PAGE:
The area around present-day Didcot has been inhabited for at least 9000 years, with recent archaeological finds dating from the Mesolithic, Neolithic, Iron Age and Bronze Ages. During the Roman era attempts were made to drain the marshland by digging ditches through what is now the Ladygrove area north of the town. Whereas some of the surrounding villages lay claim to much earlier existence, the first known written record of Didcot is from the 13th century. At that time, and for several centuries afterwards, Didcot was a rural village with a population of about 100, smaller than most of the surrounding villages. Parts of this original village still exist in the Lydalls Road area and part of the Church of England parish church of All Saints dates from the 11th century.
Didcot, currently home to around 27,000 people, is the main growth area in South Oxfordshire. Since the 1950s the town has been linked with major scientific employers such as the United Kingdom Atomic Energy Authority and the Rutherford Appleton Laboratories at Harwell and continued growth of hi-tech companies based locally, including at Culham (and the Joint European Torus (JET) fusion research project), and the Diamond Light Source synchrotron, will ensure the area’s prosperity for years to come.Zone pour l’Innovation et les Réalisations Scientifiques et Technique
The new town centre, The Orchard Centre, opened in August 2005 and three year later a new £8 million arts and entertainment centre, Cornerstone, opened within the Orchard Centre. It contains exhibition and studio spaces, a cafe and a 236 seat auditorium. These facilities also provide a focus of a number of surrounding communities such as Sutton Courtenay, Harwell, the Hagbournes, Upton and Blewbury.
Railways & Power Station
Didcot’s change from a small village to an important residential and employment centre began with the railways. The Great Western Railway, reached Didcot in 1839 and in 1844 the Brunel-designed station opened. The more obvious route for the line between London and Bristol, via Abingdon, was blocked by a local Landowner, meaning that the junction station for Oxford was built )at Didcot. This original station burnt down in the latter part of 19th century and the current manifestation of Didcot Parkway Transport Interchange was opened in late 2014. For many years Didcot lay at the junction of the routes to London, Bristol and Oxford (Great Western) and to Southampton (via the Didcot, Newbury and Southampton Railway), although the latter line closed to passengers in 1962. Sites of the associated large military ordnance depots have disappeared beneath Milton Park Business Park and Didcot Power station, which opened in 1968. In 2014 the first three cooling towers of Didcot A, long the image of Didcot, were demolished. The railway link is still important for Didcot today. Didcot Railway Centre, formed by the Great Western Society in 1967, which houses a collection of Great Western Railway locomotives and rolling stock in 1930s sheds, is one of the most visited attractions in Oxfordshire.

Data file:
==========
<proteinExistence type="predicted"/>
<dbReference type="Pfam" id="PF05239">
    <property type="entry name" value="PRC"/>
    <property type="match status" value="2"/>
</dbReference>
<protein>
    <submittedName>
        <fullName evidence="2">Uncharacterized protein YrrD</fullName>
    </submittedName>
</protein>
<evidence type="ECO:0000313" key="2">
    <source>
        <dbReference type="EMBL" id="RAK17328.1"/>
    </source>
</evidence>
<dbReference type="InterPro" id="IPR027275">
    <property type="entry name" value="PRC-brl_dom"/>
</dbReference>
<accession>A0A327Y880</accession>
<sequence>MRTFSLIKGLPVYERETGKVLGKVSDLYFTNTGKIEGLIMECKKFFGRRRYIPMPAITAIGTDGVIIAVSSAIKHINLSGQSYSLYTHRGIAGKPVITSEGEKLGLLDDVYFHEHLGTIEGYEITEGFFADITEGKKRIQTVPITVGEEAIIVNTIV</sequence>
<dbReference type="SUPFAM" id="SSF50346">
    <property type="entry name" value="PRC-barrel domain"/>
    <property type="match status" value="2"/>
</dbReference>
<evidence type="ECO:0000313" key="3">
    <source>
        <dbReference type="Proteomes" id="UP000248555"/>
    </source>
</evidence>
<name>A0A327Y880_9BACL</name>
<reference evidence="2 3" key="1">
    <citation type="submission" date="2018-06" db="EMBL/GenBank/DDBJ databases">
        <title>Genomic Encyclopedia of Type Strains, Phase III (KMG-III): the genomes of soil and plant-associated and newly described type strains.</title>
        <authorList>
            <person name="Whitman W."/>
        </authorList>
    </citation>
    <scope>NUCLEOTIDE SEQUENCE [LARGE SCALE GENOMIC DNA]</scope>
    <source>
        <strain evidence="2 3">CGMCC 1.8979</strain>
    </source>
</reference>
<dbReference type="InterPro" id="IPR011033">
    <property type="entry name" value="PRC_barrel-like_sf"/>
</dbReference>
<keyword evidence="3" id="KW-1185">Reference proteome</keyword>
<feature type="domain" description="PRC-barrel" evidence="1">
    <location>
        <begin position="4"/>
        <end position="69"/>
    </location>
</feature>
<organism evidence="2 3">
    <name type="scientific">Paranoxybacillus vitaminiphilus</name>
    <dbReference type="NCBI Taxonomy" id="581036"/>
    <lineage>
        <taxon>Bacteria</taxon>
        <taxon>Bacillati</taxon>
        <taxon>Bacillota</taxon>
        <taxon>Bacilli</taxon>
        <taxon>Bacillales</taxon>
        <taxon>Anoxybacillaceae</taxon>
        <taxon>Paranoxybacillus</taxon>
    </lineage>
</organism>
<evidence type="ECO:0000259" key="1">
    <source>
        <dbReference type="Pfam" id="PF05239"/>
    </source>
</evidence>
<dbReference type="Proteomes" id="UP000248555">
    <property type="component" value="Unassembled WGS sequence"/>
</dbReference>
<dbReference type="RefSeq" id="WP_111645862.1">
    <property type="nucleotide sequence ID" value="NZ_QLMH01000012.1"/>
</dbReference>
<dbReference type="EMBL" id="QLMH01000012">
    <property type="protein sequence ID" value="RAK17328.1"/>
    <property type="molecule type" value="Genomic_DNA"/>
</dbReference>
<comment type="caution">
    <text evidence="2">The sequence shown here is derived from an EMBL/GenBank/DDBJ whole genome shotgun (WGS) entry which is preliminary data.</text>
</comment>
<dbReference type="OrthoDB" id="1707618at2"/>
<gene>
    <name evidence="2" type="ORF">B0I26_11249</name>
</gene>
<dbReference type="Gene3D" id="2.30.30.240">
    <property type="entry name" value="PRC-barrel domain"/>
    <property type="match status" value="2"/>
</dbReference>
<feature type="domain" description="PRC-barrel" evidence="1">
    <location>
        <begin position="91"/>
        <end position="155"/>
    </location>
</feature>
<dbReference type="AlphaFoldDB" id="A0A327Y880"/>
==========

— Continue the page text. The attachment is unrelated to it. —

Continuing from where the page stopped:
Didcot (/ˈdɪdkɒt/) or (/ˈdɪdkət/) is a town and civil parish in Oxfordshire about 9 miles (14 km) south of Oxford. Until 1974 it was in Berkshire, but was transferred to Oxfordshire in that year, and from Wallingford Rural District to the district of South Oxfordshire becoming the largest town in the new district. Didcot is known for its railway junction, power stations and for hosting two of the largest science and technology parks in Europe, Milton Park and the Harwell Science and Innovation Campus.